Canadian Parrot Symposium

Canadian Parrot Symposium



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All material Copyright 19912002 by the Canadian Parrot Symposium unless otherwise noted. For permission and information about reprinting articles, please e-mail your request.

Comments on the USFWS Bird Conservation Act
As It Pertains to Foreign Breeders Wishing to Export To The USA

by Mark Hagen

Problem with setting criteria for the approval of certified breeding facilities, domestic or foreign.

A brief summary of the 1992 Bird Conservation Act has been issued by USFWS and is attached. The final rules for foreign breeders have not yet been published but the proposed rules have, and contain several requirements of concern.

The Act states that breeding stock should have been established in a manner that was not detrimental to the survival of the species in the wild. Problem: some species that were bought legally and in good faith by

breeders have turned out to have been unsustainably harvested, and were exported by countries of origin over the recommended and stated export quotas. The final owner, the aviculturist, should not be penalized because of a failure of the Tropical countries to regulate their trade.

Range vs Non Range countries differ in their potential for illegal trade. This has not been addressed in the foreign section, even though I pointed this out to Dr. Susan Lieberman in September 1993. There is no need for excessive regulations to be placed on Canadian or European breeders if there are no endemic wild exotic birds in these countries which could be laundered as captive bred.

Husbandry practices of a facility (which are requested) pose a major problem with the proposed rules. Criteria relating to husbandry have nothing to do with legality of the captive bred birds coming from a facility and are therefore a USDA issue. USFWS does not have the resources to enforce the Animal Welfare Act.

Feeding methods can vary greatly between successful operations. Differences between indoor and outdoor facilities, the background of the breeding stock and many other differences in species requirements make the husbandry practices of the facility unique, and questioning it in a fair system of rules is unmanageable. Disease rates can be periodically unrelated to the design of a facility and even a facility with a very generous budget for caging, veterinary care and labour can experience a viral problem for which a diagnostic test, vaccine or cure is unavailable. It is groups such as AFA, IAS and AAV that have contributed to developing techniques to reduce these diseases.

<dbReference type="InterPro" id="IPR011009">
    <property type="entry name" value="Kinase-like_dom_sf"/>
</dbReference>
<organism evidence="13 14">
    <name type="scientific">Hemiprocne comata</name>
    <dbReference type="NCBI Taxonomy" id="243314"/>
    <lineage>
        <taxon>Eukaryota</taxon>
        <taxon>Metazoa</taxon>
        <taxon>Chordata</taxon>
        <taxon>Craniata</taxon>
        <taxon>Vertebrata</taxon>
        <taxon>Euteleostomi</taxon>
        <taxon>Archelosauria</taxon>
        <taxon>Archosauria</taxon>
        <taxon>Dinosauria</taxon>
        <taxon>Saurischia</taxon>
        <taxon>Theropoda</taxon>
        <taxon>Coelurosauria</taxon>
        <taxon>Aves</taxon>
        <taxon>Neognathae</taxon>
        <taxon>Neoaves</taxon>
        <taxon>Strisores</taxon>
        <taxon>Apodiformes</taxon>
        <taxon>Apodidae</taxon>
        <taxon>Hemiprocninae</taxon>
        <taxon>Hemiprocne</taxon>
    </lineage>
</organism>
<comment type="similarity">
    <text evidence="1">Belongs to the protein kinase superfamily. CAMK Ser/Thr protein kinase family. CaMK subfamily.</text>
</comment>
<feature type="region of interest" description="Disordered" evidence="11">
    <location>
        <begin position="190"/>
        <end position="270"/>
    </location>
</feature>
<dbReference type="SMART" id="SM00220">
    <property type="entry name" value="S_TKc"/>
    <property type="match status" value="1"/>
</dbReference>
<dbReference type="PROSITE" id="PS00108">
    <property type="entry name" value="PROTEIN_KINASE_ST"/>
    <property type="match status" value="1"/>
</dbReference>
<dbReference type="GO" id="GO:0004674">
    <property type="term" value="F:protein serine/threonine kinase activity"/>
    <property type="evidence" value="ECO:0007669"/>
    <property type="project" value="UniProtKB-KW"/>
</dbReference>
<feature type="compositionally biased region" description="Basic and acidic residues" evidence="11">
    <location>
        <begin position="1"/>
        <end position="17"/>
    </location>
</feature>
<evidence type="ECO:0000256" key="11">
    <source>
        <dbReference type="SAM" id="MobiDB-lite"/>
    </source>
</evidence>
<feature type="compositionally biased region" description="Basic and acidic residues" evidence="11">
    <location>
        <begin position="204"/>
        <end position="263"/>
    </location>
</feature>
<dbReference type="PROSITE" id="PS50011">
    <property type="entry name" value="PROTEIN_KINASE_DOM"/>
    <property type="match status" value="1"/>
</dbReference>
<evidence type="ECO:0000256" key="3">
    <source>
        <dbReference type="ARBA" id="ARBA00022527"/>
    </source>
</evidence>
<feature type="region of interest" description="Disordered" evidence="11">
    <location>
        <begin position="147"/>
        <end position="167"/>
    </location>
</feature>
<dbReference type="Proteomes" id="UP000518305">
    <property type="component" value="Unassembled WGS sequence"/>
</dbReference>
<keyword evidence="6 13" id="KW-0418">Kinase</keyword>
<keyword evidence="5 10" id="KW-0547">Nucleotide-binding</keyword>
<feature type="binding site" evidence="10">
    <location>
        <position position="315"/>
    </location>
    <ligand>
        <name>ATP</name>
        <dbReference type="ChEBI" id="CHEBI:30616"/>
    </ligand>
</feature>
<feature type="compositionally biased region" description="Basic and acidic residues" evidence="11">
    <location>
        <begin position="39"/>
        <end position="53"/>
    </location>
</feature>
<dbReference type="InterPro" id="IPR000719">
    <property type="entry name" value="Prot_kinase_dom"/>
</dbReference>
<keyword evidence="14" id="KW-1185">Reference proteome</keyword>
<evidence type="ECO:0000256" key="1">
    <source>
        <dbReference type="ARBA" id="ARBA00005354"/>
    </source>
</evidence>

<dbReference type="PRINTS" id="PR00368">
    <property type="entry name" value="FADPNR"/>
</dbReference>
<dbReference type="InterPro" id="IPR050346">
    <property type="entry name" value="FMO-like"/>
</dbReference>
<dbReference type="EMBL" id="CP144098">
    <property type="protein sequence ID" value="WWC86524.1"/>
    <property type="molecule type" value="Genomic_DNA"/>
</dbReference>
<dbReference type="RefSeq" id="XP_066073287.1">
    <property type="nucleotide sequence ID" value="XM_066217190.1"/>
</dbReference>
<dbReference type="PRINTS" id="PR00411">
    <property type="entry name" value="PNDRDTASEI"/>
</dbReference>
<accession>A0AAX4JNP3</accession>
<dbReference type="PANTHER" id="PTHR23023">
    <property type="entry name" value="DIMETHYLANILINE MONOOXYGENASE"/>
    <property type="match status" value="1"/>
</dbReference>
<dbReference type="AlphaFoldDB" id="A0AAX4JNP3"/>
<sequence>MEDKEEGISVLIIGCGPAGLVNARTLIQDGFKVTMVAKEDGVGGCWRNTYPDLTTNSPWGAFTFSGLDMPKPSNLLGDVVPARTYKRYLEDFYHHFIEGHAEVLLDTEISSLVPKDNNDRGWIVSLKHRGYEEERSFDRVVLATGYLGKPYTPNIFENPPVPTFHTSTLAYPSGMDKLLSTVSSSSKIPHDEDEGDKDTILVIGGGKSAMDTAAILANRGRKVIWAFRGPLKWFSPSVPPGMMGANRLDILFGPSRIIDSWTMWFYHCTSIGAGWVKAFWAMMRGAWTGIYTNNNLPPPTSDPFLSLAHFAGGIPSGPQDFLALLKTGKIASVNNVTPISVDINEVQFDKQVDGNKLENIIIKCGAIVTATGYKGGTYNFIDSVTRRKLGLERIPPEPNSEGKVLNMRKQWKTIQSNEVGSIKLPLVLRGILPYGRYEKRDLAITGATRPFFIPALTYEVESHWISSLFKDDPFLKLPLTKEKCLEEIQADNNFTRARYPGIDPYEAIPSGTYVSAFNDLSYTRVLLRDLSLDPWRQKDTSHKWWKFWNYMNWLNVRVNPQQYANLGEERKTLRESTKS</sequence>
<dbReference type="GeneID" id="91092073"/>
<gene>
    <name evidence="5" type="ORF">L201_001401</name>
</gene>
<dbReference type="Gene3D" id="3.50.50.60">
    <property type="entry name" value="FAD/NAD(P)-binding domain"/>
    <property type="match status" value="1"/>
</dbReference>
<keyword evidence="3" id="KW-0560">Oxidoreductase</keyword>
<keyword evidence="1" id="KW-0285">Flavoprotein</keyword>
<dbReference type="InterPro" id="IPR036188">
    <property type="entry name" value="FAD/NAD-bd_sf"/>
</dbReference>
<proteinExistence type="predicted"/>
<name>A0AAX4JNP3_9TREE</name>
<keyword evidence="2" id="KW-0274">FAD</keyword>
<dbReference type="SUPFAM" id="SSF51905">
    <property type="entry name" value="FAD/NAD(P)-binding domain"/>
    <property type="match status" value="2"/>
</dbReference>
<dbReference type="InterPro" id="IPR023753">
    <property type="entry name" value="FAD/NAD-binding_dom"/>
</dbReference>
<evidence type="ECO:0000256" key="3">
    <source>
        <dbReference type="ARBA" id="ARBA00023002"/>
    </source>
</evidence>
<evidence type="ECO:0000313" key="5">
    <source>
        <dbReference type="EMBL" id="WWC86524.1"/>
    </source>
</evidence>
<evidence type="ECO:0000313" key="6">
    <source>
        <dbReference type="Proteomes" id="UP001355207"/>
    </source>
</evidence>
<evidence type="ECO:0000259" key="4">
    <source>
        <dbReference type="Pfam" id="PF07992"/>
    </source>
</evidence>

Disease rates in fact have been significantly reduced due to the availability and voluntary use, when appropriate, of CTC pellets, Pacheco's Herpes Vaccine, Beak & Feather virus diagnostic test, with more soon to be available.

In summary the husbandry practices of any facility are best decided between Aviculturists and their Avian Veterinarians and should not be under scrutiny by USFWS. All questions related to husbandry should fall back to the Model Aviculture Program which is also being used Internationally as well as in the USA. There should be no delays in an already lengthy process in issuing permits between countries if the CITES requirements are met. The decision to allow the export of Appendix II species rests solely with the

Canadian CITES office and should not be controlled by foreign offices. CITES was designed to allow for international trade in common species and second generation, captive bred endangered ones. Europe, and now the USA, are overriding CITES with their own complicated and restrictive domestic legislation. This is resulting in a barrier to trade, and questions the

motives of those writing the legislation. Dr. Susan Lieberman, the CITES Secretariat for USA, worked previously for HSUS. We have a Vegetarian in charge of the chicken coop. Go figure!

Often pet birds are moved between Canada and the USA. To help individuals with the permits required, the USFWS has issued the attached information sheets (including a CITES form) which need to be filled out.

NY State has controlled parrot breeders for 9 years. Attached is the law and an update. The importance of MAP in self regulation cannot be over emphasized.

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